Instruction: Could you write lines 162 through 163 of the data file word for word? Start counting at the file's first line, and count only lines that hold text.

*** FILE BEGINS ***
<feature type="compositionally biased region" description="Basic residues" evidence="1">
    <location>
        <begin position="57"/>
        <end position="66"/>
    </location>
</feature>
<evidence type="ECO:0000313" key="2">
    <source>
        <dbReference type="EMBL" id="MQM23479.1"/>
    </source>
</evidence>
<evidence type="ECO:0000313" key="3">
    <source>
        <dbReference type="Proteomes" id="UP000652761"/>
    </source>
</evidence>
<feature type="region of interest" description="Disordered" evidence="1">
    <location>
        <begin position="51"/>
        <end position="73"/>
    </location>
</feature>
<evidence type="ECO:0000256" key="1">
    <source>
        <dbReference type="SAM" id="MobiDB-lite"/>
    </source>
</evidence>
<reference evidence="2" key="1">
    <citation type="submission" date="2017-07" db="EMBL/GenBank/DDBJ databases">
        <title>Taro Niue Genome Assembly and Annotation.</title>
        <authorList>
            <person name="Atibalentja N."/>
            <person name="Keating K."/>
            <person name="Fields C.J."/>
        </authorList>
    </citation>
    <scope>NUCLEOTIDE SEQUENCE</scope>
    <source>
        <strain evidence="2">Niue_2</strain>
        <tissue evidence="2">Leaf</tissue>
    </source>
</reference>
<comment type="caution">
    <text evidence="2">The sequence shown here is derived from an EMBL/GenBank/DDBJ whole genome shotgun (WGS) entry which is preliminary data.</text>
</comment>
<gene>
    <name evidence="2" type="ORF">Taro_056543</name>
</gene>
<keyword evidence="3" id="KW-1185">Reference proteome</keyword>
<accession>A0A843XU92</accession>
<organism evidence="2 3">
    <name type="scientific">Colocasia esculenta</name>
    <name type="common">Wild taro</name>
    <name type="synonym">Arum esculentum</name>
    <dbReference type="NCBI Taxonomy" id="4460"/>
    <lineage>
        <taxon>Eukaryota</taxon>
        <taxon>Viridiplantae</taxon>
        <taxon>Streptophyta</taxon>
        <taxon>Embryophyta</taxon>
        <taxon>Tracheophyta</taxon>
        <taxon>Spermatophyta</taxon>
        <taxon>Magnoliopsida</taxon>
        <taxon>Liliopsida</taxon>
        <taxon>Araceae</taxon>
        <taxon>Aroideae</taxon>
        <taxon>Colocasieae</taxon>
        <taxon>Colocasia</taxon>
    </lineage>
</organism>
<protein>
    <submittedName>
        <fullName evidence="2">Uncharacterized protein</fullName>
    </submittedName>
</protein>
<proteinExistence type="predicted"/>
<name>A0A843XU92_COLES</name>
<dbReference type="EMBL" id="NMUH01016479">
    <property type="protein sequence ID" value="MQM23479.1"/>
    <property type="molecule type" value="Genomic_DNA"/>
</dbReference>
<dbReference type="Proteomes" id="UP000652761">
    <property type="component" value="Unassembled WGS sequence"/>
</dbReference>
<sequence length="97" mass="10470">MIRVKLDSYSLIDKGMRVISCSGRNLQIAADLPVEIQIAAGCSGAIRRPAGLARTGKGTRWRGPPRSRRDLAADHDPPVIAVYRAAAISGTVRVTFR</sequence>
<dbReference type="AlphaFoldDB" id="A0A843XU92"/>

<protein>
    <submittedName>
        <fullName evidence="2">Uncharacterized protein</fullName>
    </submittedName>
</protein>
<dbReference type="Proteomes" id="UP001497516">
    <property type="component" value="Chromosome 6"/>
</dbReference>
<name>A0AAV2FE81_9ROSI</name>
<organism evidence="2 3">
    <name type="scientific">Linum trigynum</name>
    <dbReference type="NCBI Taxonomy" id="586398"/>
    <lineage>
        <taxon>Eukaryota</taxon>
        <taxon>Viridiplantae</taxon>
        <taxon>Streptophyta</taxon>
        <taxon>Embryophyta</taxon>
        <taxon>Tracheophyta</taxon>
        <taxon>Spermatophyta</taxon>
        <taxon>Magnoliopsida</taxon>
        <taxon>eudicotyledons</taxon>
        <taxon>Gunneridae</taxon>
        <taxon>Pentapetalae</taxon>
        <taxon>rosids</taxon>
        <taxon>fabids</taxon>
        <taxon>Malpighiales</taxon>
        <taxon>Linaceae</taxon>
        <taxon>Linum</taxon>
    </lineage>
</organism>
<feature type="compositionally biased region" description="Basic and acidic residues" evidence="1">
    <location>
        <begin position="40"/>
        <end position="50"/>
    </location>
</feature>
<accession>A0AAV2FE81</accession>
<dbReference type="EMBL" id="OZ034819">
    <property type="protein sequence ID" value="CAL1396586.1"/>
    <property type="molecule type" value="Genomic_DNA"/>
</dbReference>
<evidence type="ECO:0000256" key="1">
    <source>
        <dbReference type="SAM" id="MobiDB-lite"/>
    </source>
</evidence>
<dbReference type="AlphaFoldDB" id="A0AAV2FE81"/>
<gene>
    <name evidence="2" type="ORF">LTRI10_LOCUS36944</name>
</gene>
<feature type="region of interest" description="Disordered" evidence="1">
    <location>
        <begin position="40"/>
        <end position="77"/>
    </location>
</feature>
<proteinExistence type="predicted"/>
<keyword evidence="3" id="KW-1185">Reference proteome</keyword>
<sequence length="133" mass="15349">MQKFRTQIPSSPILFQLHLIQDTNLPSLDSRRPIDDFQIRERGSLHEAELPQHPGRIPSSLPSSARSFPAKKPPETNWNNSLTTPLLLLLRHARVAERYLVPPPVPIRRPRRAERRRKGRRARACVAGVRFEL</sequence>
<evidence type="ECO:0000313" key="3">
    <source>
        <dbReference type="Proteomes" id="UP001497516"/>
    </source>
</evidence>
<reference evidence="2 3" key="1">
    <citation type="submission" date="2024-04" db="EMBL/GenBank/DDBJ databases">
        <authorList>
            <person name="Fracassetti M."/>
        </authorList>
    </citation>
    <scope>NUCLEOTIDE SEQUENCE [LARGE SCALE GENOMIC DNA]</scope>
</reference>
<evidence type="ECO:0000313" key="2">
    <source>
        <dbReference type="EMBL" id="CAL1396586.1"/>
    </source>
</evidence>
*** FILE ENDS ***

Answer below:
    </source>
</evidence>